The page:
But in the Philippines, the links between environmental degradation and militarization are intimate. Government counterinsurgency campaigns have been most violent in the regions of the Philippines with natural and mineral resources that are largely untapped by extractive projects, whether it’s Mindanao in the south or the Cordilleras in the north. Brandon was shot because he opposed a hydropower project that would have displaced indigenous communities in the north, while to the south, indigenous Lumad leaders have been killed and schools dedicated to the teaching of sustainable agricultural practices occupied under the guise of anti-communism.
By ETHAN CHUA
On January 12 of this year, Taal Volcano in the Philippines was placed on alert level 4 by the Philippine Institute of Volcanology and Seismology (Phivolcs), meaning a hazardous eruption could happen within hours to days. As a result, nearly 380,000 individuals were affected by the risk of imminent eruption, with about 300,000 of them displaced, moving to nearby evacuation centers or outside shelters. At least 752 hectares of land, comprising mostly coffee farms, were damaged by falling ash, with at least P74 million worth of agriculture destroyed. In the wake of the eruption, several hundred earthquakes followed, with homes being lost and livelihoods being displaced by the aftershocks.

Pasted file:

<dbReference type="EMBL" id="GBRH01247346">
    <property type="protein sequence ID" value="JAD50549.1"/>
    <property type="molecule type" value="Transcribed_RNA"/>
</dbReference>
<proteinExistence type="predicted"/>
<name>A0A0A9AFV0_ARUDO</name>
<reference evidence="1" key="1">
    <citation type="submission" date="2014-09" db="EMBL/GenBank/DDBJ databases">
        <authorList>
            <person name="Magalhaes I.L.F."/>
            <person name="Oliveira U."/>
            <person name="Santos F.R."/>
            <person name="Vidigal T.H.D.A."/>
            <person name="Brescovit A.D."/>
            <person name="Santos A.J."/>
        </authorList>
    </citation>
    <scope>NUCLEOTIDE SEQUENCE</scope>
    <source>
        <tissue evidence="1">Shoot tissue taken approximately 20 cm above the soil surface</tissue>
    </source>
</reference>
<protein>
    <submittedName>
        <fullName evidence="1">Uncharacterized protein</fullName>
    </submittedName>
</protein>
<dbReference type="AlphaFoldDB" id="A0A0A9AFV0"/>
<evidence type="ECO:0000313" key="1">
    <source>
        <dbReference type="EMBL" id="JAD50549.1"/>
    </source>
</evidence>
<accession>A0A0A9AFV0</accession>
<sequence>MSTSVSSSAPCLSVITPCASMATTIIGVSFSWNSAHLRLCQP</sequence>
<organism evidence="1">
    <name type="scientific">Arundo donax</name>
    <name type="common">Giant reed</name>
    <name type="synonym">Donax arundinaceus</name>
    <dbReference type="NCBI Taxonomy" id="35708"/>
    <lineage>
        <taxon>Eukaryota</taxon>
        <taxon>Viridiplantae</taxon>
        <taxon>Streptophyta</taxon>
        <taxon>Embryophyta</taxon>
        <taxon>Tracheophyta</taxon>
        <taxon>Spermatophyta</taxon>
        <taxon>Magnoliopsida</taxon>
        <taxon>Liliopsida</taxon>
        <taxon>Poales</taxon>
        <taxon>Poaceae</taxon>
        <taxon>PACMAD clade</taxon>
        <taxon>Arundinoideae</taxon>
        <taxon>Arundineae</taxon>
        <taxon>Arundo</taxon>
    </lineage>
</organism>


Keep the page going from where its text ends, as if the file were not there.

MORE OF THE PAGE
On August 8, 2019, human rights volunteer and environmental activist Brandon Lee was shot four times outside his home in the northern Philippines, where he’d been working as a journalist for the indigenous issues-focused newspaper Northern Dispatch. Brandon was also part of the Ifugao Peasant Movement (IPM), a collective focused on organizing communities in the area against land-grabbing by corporations intent on developing mines and dams on indigenous land. Marked an “enemy of the state,” Brandon was targeted by state security forces as part of the Philippine government’s sustained campaign against environmental activists. Prior to the incident, army officials had investigated him and other IPM members with reference to President Rodrigo Duterte’s Executive Order 70, which justified a “whole of nation approach” to ending the ongoing communist insurgency.
Environmental defenders are often “red-tagged” by the state as communist sympathizers as retroactive justification for their killing. As a result, the Philippines has been called the country most dangerous in the world for environmental defenders by Global Witness, with 225 of them killed between 2001 and 2018.